Tag Archives: Great Britain

3.39 – Sunset and Sunrise



Year(s) Discussed: 1807-1809

As the end of Jefferson’s second term neared, the Embargo Act came under increasing criticism at home, Napoleon’s plans for conquest continued apace in Europe, and the nation chose the man who would become the fourth President of the United States. Though the clock had not struck on his presidency, his last months in office would find the man who had been a leader for decades take a step back as his thoughts turned increasingly to his life once he left the President’s House. Sources used for this episode can be found at http://presidencies.blubrry.com.

Featured Image: “Thomas Jefferson, third president of the United States” by Pendleton’s Lithography [c. 1828], courtesy of Wikipedia

Intro and Outro Music: Selections from “Jefferson and Liberty” as performed by The Itinerant Band


3.38 – Electioneering



Year(s) Discussed: 1806-1808

As the 1808 presidential election neared, the infighting in the Democratic-Republican faction was exacerbated by not one but two challengers to Secretary of State James Madison’s candidacy – Vice President George Clinton and former US Minister to Britain James Monroe. Meanwhile, Napoleon’s constant wars in Europe continued to impact US foreign policy, and the Jefferson administration began a new round of negotiations with British envoy George Rose to seek a resolution to the crisis precipitated by the Chesapeake-Leopard incident while working out how to effectively enforce the Embargo Act. Sources used for this episode can be found at http://presidencies.blubrry.com.

Featured Image: “James Madison” by Gilbert Stuart [c. 1805-1807], courtesy of Wikipedia

Intro and Outro Music: Selections from “Jefferson and Liberty” as performed by The Itinerant Band


SATT 004 – Thomas Jefferson



Tenure of Office: March 22, 1790 – December 31, 1793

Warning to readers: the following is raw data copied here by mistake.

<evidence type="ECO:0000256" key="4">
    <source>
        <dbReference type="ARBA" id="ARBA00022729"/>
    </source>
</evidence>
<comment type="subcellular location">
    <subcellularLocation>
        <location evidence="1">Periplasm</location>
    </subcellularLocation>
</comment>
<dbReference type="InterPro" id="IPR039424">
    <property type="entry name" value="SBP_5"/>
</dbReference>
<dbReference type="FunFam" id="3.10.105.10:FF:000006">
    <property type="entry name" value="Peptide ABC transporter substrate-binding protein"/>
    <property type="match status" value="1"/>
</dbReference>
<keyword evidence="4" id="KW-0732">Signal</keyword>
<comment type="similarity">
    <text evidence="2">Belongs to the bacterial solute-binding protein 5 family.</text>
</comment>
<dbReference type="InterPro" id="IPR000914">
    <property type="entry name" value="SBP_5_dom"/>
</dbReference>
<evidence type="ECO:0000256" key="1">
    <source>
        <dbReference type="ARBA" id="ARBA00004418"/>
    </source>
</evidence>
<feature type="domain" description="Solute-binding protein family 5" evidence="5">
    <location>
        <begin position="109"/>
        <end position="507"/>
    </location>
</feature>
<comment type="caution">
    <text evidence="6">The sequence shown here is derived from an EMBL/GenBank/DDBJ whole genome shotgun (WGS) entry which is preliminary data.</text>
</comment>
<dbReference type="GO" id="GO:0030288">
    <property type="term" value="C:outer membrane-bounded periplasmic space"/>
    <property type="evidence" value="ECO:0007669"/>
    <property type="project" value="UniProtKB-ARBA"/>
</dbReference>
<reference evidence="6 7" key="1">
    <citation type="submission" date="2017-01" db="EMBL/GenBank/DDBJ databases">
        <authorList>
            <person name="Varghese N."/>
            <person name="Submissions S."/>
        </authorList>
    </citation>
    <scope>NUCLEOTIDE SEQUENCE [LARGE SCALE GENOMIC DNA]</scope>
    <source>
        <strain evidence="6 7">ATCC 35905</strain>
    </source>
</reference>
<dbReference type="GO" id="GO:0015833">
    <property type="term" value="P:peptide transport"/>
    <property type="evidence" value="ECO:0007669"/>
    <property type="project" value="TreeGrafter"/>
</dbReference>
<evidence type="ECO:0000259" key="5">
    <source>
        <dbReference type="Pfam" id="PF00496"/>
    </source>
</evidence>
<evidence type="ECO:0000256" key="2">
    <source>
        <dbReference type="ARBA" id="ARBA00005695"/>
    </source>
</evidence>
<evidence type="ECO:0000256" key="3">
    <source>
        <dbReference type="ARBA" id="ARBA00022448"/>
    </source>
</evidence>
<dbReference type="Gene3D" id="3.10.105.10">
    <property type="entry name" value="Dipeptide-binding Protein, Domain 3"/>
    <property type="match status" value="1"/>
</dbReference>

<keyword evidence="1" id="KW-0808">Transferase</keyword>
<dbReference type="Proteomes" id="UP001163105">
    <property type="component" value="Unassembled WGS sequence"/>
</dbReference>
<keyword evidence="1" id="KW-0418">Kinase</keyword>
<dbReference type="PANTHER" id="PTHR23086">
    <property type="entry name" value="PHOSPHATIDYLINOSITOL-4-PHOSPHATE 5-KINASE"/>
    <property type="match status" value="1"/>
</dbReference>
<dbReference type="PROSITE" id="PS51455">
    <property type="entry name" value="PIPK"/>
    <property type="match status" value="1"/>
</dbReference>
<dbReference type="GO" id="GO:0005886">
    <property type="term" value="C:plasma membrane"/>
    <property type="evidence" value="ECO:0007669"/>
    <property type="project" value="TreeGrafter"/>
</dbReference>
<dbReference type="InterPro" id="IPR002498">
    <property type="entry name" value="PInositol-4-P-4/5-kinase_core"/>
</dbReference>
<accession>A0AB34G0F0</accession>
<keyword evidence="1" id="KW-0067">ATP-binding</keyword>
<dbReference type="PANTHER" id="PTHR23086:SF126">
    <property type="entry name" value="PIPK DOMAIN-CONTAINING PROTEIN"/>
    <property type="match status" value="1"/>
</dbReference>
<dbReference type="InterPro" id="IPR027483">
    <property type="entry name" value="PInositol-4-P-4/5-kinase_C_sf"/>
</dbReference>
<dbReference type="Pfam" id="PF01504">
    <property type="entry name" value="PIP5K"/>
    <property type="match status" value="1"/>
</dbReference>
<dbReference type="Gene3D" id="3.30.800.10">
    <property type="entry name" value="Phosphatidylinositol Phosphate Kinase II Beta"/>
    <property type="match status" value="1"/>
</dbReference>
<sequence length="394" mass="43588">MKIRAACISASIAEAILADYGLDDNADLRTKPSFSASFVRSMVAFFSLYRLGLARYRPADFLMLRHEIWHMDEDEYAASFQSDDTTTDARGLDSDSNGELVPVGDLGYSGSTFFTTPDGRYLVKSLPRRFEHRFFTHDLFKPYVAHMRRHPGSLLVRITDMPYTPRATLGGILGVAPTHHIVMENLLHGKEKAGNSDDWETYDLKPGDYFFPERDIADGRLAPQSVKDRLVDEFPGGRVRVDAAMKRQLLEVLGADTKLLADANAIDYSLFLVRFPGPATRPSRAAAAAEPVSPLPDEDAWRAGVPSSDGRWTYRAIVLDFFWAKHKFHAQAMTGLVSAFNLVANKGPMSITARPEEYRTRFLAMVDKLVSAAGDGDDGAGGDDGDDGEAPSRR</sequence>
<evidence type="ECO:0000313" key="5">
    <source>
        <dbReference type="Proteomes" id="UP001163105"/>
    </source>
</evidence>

We’ve spent a good amount of time in the narrative talking about Jefferson as the third US president, but in this episode, while also exploring his life and career as a whole, we focus in a bit on Jefferson’s tenure as Secretary of State in the Washington administration.

Thanks so much to my special guests for this episode, Howard and Jess from Plodding Through the Presidents!

Featured Image: “Portrait of Thomas Jefferson” by Charles Willson Peale [c. 1791], courtesy of Wikipedia


3.37 – O Grab Me



Year(s) Discussed: 1806-1808

With a diplomatic resolution to the Chesapeake/Leopard affair looking increasingly unlikely and the threat of war looming, President Jefferson and his administration worked in late 1807 to devise an alternative to war while also preparing for the nation’s defense. Meanwhile, James Monroe’s frustrations continued in London while there was a shift in power in Congress. Sources used for this episode can be found at http://presidencies.blubrry.com.

Featured Image: “O Grab Me cartoon” [c. 1807], courtesy of Wikipedia

Intro and Outro Music: Selections from “Jefferson and Liberty” as performed by The Itinerant Band


3.36 – Trial



Year(s) Discussed: 1806-1807

Little did the Jefferson administration, while preparing to prosecute the former Vice President of the United States, Aaron Burr, for treason, that they would be faced at the same time with an external challenge that threatened to plunge the nation into war. In mid-1807, the President, his Cabinet, and the nation were all anxious for the latest information from the Burr trial in Richmond as well as whether Great Britain was truly declaring war on the US following the attack on an American naval vessel off the coast of Virginia. Sources used for this episode can be found at http://presidencies.blubrry.com.